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  8. #8  
    Quote:
    Originally Posted By: t2gungho at Today 04:51 PM

    "BTW-statistically speaking, I do think there are more African Americans in a lot of sports...but not all. Look at Hockey? Why is that?"

    A little bit of socioeconomics. How many ice rinks are located in low income neighborhoods? Same goes for golf (TW aside). It's a $$$ thing.
  9. #9  
    Let's not forget that the africans were bred for economic reason in the days of chattle slavery. It is entirely reasonable that their descendents would have tendencies towards above-average physical capability.

    Further, those africans who were bred were those who had survived the "middle passage" in the human trafficking economy (i.e. millions of souls perished, so only the "strong" survived).

    Obviously, not every American of relatively recent african ancestry is descendent of those who were enslaved. However, given the tendency in this country for people to marry and reproduce with those whose ethnicity is similar to their own, it is reasonable that any "advantage" that was gained in the breeding would remain in the segregated gene pool.
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    #10  
    Quote Originally Posted by pdxtreo
    Quote:
    Originally Posted By: t2gungho at Today 04:51 PM

    "BTW-statistically speaking, I do think there are more African Americans in a lot of sports...but not all. Look at Hockey? Why is that?"

    A little bit of socioeconomics. How many ice rinks are located in low income neighborhoods? Same goes for golf (TW aside). It's a $$$ thing.
    Now that is racist sterotyping.
  11. #11  
    Quote Originally Posted by pdxtreo
    A little bit of socioeconomics. How many ice rinks are located in low income neighborhoods? Same goes for golf (TW aside). It's a $$$ thing.
    Wow, do you teach Racism 101 at your local community college?

    You must believe that black people have an additional leg muscle too.

    Fn racists, can't stand them.
  12. #12  
    Come on this is a PC nation; have to play by the rules, whatever they are at the moment!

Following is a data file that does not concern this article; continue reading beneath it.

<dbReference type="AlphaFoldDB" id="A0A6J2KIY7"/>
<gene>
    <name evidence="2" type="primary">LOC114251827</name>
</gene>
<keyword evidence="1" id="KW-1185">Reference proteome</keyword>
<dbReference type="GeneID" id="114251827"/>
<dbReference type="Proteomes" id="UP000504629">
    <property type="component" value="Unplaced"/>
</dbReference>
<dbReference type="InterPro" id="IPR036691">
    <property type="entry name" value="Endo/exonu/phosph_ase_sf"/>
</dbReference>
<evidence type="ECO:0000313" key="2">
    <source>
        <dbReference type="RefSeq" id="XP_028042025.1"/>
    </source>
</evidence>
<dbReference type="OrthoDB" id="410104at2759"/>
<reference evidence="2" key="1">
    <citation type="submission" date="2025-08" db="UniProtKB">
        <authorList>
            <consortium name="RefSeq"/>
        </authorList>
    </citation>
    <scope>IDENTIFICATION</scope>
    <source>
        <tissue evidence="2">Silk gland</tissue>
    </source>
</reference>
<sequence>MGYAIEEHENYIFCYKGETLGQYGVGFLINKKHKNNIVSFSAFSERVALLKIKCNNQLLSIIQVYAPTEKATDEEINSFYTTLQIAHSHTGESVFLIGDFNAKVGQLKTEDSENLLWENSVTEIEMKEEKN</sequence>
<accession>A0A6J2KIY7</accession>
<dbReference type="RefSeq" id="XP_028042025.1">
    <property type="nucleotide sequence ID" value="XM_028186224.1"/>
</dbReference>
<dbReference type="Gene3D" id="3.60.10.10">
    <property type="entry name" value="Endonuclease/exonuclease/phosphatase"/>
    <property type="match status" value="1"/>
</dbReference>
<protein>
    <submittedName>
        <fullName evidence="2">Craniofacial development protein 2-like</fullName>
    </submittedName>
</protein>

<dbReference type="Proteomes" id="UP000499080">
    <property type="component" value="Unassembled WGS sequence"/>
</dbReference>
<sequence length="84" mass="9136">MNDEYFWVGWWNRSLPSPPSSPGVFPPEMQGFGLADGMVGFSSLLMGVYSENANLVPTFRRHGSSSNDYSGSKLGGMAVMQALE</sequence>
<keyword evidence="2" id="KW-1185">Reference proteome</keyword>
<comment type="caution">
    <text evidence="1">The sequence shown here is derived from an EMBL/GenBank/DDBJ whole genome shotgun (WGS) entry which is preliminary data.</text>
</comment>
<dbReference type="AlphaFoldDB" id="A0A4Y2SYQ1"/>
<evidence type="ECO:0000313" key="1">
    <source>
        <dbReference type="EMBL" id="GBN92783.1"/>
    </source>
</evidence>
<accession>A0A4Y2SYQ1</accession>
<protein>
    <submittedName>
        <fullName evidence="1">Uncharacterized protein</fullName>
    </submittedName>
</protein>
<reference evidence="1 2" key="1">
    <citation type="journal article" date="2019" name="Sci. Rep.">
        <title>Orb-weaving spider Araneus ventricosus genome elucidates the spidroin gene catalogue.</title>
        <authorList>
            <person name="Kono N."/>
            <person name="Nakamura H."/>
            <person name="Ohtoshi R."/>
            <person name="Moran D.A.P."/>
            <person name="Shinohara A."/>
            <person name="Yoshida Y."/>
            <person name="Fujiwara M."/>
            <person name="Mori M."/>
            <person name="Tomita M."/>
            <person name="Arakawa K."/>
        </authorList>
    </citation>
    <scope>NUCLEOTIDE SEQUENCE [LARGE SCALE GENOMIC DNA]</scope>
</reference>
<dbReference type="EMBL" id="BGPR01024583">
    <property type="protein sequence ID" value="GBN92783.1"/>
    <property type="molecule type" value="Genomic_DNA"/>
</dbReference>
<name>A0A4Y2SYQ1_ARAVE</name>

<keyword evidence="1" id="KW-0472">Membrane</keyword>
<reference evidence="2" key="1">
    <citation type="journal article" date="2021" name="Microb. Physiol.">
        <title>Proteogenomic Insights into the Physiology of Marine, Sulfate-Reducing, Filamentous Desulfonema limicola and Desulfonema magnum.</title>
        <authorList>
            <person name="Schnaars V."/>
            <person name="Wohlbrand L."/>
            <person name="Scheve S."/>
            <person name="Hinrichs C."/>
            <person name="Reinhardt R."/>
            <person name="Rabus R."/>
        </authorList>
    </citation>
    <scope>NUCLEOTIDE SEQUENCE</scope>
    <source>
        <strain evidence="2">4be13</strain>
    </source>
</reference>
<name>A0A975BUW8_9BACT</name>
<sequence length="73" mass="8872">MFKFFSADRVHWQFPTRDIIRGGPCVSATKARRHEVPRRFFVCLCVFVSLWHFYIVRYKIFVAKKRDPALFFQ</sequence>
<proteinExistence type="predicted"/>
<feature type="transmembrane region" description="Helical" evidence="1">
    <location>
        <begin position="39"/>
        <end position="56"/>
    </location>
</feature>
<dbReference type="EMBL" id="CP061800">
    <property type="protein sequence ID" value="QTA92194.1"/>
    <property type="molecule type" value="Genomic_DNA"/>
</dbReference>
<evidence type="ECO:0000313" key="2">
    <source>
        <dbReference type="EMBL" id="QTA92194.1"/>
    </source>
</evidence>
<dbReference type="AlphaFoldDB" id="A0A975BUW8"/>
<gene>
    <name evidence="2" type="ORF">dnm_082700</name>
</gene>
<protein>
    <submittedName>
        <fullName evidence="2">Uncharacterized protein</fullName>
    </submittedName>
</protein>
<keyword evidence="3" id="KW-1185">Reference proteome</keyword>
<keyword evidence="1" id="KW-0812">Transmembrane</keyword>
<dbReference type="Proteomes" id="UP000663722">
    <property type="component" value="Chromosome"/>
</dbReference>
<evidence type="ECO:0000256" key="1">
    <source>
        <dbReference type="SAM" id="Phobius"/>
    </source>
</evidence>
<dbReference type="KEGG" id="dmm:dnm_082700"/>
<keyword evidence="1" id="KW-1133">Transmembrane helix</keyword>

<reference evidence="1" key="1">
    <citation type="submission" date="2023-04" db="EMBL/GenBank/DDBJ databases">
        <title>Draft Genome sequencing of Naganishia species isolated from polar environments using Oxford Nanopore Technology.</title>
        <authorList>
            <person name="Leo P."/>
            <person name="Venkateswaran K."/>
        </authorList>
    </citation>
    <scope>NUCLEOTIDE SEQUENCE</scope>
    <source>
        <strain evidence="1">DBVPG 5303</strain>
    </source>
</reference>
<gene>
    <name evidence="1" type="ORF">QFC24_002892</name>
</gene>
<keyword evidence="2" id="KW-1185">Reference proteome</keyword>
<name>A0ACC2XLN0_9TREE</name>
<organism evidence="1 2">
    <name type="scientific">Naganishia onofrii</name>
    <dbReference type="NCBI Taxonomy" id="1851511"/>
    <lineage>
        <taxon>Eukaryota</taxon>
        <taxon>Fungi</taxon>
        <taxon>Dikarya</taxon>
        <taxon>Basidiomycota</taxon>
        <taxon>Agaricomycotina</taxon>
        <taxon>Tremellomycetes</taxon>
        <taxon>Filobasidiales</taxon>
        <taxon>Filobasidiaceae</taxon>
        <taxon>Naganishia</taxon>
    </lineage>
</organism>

13. #13  
    Quote Originally Posted by dlbrummels
    Come on this is a PC nation; have to play by the rules, whatever they are at the moment!
    Funny...
    But i agree.

    The truth of the matter is when i first heard it my initial reaction was "that $$$**$$! What did he say?!"

    And then i thought about it and asked myself why i was upset. He didnt say anything derogatory and i started to question why i immediately reacted negatively.

    It is conditioning. We have become such a race conscious country that whenever someones race is mentioned in a sentence people start holding their breath in anticipation and apprehension of what will be said next. I understand it though... we have only become that way because of years of segregation and discrimination against minorities. It is a shame. But this reinforced a lesson i have always believed to be true... Never just simply be reactive without conscious thought. Think before you react in every instance.

    With that said, going back to the original statement, there are hoops that we all have to jump through. Despite the fact that what the coach said was not at all offensive... he does have to consider how his words will be interpreted. I know many of you out there might say, no way, good for him for speaking his mind. And to that i will say... that is fine as long as he considered the consequences beforehand and decided that he could deal with them.
  14. #14  
    Quote Originally Posted by Advance The Man
    Wow, do you teach Racism 101 at your local community college?